Mill and Mansion

Mill Girls and Strangers

National Blank Book Company.

        The National Blank Book Company occupies two and a half floor of the Holyoke Water Power company’s Cabot street mill, as represented in the above engraving. The present officers are: Wm. Whiting, president, and F.B. Towne, treasurer, and the latter has general charge of the business. The company has a store at 76 Duane street, New York, and does a large business throughout the United States, in ledgers, blank books and memorandums. In connection with the above a job department is carried on and all kinds of special books are made to order. Correspondence is solicited.

Holyoke Envelope Company.

        This is the largest envelope manufactory in the world, having a product of 3,400,000 envelopes daily, and yet the company is the youngest prominent concern of the trade in the country, having been organized in 1880 and having begun the manufacture of envelopes in 1881. Being at the center of paper supply. the company has enjoyed exceptional facilities for accommodating its customers. It makes all its own boxes, ranging from the plainest envelope box to the richest and most elegant papeterie box, and all sizes of envelopes, of course, from the horse-car ticket envelope up to a No. 14, on self gumming machinery. The cheapest papeterie boxes are machine made, while those of silk, and the finer grades are hand made.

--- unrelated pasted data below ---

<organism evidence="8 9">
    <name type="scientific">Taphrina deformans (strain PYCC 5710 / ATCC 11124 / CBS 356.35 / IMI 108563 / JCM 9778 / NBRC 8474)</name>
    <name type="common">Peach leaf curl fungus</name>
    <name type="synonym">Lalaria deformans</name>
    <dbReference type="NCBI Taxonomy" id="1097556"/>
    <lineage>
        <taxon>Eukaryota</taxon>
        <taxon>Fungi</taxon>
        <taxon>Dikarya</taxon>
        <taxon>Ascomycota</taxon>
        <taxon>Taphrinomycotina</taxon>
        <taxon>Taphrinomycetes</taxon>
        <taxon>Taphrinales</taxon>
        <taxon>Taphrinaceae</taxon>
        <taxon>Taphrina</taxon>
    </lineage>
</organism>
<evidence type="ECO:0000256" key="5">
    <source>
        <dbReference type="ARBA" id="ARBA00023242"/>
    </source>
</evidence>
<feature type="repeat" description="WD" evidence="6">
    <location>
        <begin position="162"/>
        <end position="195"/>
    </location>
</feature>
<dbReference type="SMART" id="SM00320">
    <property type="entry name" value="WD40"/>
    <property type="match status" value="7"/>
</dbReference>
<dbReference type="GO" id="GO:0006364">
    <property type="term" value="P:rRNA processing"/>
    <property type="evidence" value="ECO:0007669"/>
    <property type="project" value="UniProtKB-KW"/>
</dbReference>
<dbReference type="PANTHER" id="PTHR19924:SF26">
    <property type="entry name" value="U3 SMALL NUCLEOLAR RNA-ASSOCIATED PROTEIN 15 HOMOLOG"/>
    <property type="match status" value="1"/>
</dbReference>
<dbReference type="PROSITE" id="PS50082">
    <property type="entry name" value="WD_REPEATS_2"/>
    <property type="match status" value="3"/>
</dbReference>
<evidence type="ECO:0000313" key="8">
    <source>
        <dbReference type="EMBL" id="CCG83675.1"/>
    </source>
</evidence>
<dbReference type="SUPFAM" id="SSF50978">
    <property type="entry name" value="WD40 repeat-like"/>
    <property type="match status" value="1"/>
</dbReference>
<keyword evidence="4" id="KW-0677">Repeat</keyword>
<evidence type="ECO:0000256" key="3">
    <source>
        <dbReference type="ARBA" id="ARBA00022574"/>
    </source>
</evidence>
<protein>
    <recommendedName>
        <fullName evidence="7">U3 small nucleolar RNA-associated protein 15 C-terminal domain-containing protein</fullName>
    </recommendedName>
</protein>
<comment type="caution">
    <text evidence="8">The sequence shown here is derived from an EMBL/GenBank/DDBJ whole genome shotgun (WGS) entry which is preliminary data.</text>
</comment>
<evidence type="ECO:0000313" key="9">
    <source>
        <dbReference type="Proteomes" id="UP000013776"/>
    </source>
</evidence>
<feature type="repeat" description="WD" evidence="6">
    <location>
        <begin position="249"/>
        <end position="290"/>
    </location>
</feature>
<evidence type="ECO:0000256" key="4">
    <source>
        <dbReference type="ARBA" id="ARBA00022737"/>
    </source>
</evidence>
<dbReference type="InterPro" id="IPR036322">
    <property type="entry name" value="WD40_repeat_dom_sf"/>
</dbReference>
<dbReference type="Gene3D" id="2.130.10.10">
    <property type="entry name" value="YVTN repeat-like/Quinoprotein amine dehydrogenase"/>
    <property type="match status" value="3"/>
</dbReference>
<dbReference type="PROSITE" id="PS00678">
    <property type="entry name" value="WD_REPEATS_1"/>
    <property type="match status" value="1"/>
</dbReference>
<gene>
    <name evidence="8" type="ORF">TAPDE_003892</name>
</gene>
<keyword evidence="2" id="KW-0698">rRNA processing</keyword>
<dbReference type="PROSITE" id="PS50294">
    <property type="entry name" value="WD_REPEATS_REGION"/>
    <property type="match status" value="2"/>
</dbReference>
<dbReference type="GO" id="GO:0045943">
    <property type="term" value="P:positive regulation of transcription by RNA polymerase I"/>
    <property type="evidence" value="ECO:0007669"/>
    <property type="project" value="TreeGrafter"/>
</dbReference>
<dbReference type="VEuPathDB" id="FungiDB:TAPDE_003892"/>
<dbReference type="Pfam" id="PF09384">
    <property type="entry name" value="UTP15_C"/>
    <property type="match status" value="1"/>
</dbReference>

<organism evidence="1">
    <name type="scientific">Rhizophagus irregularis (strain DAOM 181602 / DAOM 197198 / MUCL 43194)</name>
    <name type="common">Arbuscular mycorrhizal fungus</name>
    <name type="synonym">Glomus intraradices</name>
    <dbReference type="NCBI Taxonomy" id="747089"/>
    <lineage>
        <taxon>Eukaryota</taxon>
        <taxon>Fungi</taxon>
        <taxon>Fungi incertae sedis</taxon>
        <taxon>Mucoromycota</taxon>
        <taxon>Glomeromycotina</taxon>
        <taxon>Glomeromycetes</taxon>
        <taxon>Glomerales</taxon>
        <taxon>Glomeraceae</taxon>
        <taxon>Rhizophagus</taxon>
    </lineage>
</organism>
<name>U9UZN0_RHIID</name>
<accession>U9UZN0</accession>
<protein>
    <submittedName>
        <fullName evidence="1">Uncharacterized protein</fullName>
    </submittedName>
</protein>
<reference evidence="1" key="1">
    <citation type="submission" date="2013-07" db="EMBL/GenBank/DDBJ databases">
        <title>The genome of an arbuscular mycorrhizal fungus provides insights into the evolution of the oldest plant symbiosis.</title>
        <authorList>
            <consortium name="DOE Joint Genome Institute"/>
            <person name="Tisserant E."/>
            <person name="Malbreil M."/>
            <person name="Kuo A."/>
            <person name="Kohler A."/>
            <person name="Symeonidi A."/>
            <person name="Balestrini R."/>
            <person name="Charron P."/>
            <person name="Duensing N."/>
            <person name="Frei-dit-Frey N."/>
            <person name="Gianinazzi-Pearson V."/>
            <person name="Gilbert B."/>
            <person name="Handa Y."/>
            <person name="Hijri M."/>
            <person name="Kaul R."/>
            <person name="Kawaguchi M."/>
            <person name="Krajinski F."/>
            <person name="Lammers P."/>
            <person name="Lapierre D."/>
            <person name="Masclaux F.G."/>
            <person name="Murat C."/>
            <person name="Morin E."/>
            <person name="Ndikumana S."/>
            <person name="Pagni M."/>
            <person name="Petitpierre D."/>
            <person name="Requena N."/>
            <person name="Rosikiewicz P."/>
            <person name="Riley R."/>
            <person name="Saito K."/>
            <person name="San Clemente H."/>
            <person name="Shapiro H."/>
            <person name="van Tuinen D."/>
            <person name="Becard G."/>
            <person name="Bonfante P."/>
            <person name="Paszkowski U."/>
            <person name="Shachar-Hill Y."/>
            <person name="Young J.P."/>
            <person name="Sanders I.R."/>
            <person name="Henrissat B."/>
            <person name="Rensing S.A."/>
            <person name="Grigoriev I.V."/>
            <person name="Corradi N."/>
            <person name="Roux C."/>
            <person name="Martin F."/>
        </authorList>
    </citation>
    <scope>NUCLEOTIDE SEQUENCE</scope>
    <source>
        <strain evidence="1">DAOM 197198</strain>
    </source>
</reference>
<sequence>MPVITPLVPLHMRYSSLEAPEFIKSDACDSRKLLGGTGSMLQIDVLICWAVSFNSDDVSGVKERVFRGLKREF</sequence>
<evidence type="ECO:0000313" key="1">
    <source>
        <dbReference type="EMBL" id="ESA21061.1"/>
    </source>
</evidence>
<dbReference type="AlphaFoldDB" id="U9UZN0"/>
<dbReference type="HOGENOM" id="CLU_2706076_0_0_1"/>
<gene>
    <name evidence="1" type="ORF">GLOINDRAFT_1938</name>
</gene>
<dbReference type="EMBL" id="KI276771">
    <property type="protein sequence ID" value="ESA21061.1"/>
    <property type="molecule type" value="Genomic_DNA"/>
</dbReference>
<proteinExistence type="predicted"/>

The making of papeterie boxes requires care, and their variety is infinite, as everyone knows who has bought them. They are filled with elegant and excellent stationery, but their attraction generally lies in the boxes themselves. The Holyoke Envelope Company run at present several hundred different styles of papeteries and bring out a hundred or more entirely new styles every year.
        Fire brought a temporary interruption to the business of the company, January 22, 1888, while located on Cabot street, and the entire stock and plant were destroyed, at a loss of almost $200,000, but with an energy and enterprise which has told since in the further development of the business, the officers met the emergency so promptly that the interruption was but brief. The site for the present building was purchased within a week after the fire, and in the following July machinery was moved into the new edifice, which shows among the engravings on this page. It is a finely equipped establishment, 300 feet long, 80 feet wide, three stories high, and its officers’ quarters are sumptuous and elegant. Business men going to Holyoke will find it a convenient place to visit, as the electric cars from the depot run by the door.
        James T. Abbe of Springfield is president of the company and George N. Tyner of Holyoke treasurer, and their business success, as represented in this enterprise, is monumental among the manufacturing interests of Holyoke. The force of workmen consists of about 250 employes and the pay roll amounts to about $8,000 per month.

The Valley Paper Company.

This corporation manufactures loft-dried, bond, linen, ledger and writing papers, and its daily product is five tons. The officers are: J.S. McElwain, president; H.E. McElwain, treasurer, L.F. Hayward, secretary.

The National Blank Book Company, Holyoke
The National Blank Book Company, Holyoke.

Factory of the Holyoke Envelope Company
Factory of the Holyoke Envelope Company

The Valley Paper Company, Holyoke
The Valley Paper Company, Holyoke

Albion Paper Company, Holyoke
Albion Paper Company, Holyoke
Manufacturers of Envelope
and Animal-sized Flat Cap and Book Papers.

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